1105 Commerce Avenue,
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The 600 seat Chinese-style Peekin Theatre opened in 1925. Its pagoda-style facade survives today. It was built by a local contactor, Val Quoidbach, for a customer who fled without paying, leaving Quoidbach with the theatre. Quoidbach, his wife and their two small sons moved into the apartment over the lobby and went into the movie business.
The Quoidbachs ran the theatre for 10 years. The name changed from the Peekin Theatre to the Roxy Theatre sometime in the 1930’s, and the theatre was sold to W.G. Ripley. The Roxy Theatre underwent extensive remodeling under Ripley, adding a three-sided marquee and a vertical sign.
During World War II, the Roxy Theatre was the top moviehouse in Longview, showing major-studio, first-run productions. It was sold to the Sterling Theaters chain of Seattle in 1945, and the first-run policy moved to the larger and newer Longview Theatre. The Roxy Theatre switched to weekend operations and showed B pictures, and finally announced ‘Closed for the Summer’ in June 1946. The ‘Closed for the Summer’ sign remained in the box-office window for years.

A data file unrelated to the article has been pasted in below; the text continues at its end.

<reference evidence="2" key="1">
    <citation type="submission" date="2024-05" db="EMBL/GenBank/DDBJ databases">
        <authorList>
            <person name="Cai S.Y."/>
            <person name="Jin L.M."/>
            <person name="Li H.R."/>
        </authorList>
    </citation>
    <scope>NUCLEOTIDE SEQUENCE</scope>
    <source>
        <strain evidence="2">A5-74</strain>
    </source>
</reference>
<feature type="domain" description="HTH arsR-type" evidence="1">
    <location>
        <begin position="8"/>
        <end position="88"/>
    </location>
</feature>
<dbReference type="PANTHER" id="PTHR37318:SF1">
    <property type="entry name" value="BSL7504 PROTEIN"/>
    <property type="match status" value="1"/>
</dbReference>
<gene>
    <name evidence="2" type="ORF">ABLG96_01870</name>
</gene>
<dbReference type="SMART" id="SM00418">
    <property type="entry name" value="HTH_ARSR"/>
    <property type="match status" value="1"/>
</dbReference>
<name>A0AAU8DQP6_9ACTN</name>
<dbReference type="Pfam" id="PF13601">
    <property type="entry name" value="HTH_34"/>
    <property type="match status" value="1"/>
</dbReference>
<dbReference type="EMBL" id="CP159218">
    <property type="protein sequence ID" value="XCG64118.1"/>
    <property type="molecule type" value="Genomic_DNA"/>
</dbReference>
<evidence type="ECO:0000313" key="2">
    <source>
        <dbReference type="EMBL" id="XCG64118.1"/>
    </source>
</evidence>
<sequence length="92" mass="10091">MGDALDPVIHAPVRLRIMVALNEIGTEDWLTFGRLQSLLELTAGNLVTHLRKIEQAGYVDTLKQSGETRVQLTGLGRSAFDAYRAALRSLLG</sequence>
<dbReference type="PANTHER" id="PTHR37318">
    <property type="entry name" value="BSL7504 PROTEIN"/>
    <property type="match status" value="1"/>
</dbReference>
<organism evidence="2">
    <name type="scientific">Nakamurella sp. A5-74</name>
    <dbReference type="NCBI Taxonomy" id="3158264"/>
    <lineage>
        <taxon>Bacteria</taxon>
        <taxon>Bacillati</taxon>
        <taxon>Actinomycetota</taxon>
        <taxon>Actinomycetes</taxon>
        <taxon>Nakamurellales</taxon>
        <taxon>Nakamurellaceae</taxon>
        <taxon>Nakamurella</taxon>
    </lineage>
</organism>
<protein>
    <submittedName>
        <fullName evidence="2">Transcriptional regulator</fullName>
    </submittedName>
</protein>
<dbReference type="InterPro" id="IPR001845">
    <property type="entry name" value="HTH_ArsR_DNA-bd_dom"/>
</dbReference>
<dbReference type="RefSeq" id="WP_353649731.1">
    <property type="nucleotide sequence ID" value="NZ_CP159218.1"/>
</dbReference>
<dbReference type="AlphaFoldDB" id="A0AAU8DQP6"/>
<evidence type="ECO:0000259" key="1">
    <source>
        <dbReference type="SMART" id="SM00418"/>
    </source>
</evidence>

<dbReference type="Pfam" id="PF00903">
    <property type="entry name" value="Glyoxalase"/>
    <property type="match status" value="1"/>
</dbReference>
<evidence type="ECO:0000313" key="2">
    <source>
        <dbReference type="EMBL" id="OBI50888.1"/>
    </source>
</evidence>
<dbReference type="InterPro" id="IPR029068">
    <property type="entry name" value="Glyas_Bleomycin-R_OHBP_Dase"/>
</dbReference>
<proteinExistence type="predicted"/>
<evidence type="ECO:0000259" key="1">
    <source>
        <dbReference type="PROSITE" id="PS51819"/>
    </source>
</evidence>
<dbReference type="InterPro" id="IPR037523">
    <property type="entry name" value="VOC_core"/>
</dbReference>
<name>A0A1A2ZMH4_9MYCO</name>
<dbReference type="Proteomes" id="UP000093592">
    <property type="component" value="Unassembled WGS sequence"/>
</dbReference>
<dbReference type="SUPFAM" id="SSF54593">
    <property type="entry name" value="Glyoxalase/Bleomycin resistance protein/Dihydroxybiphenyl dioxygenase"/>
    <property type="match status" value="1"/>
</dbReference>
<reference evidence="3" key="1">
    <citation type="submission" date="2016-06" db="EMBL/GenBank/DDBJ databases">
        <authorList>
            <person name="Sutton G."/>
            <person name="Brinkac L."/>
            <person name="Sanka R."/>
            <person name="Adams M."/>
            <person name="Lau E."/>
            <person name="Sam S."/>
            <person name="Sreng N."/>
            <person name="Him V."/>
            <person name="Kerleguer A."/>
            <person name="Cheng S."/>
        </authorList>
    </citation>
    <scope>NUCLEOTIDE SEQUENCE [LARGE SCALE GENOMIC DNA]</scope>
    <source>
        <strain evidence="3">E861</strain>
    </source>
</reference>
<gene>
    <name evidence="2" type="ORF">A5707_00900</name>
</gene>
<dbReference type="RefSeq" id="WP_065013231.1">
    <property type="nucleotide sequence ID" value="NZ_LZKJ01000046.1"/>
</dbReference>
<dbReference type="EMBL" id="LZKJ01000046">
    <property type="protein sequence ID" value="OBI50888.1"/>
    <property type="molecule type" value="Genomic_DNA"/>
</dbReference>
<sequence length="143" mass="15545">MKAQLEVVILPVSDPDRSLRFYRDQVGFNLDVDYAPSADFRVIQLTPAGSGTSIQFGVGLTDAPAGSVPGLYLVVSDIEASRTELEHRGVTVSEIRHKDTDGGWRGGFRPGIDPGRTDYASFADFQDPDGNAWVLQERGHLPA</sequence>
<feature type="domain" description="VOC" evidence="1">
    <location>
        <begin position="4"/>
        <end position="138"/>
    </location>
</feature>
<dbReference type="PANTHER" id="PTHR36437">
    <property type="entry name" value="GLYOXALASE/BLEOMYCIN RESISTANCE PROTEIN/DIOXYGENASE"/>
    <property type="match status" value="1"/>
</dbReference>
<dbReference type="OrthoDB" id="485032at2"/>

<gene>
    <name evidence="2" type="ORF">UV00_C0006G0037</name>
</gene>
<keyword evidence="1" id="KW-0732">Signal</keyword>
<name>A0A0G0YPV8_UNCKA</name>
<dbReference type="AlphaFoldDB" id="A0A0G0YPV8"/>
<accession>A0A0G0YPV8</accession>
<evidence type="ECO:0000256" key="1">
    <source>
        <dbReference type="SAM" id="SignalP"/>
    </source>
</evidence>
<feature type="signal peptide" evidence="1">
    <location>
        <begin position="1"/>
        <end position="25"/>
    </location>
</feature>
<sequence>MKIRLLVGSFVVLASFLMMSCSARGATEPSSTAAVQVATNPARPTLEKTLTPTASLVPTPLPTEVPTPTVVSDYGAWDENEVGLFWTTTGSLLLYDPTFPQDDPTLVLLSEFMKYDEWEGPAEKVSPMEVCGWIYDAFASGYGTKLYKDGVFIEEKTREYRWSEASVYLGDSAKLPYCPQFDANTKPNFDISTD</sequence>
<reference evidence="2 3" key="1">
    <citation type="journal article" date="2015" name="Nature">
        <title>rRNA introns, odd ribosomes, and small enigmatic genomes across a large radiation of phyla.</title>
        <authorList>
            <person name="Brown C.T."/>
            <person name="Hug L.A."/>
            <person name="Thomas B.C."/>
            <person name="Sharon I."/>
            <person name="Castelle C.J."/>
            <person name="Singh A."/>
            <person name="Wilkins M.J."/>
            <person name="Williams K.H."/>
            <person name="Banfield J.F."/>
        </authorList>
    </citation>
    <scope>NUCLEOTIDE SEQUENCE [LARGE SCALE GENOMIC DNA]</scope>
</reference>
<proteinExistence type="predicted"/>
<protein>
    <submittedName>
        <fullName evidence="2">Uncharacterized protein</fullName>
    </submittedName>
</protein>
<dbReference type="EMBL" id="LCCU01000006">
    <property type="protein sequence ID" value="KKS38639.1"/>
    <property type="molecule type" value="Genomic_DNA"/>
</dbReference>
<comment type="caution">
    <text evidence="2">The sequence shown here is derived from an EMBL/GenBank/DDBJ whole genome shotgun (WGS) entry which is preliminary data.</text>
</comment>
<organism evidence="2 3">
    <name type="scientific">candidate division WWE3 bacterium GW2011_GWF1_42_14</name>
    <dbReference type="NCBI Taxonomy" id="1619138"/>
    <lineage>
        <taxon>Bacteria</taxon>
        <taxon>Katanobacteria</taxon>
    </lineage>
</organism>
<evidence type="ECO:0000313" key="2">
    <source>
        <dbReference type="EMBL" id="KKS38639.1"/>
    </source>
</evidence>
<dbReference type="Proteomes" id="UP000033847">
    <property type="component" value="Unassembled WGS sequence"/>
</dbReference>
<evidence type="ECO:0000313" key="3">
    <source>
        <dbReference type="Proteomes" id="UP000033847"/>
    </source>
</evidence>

The Roxy Theatre was later used as a church and a live theatre. It was sold in 1983 to Darrell and Doreen DeWitt, who opened a furniture store in the auditorium and enclosed the old theatre entrance and adjacent retail spaces to add display space. The DeWitts preserved the stage arch, although it is filled in with sheetrock and painted. The arch is all that remains of the old theatre.
The furniture store went out of business in 2001 and it became a nightclub, which closed in 2010. The building was purchased by a church, and restoration work began in September 2015 to convert the theatre back into use for live performances, movies and banquet suite. The seating capacity will be reduced to 400.
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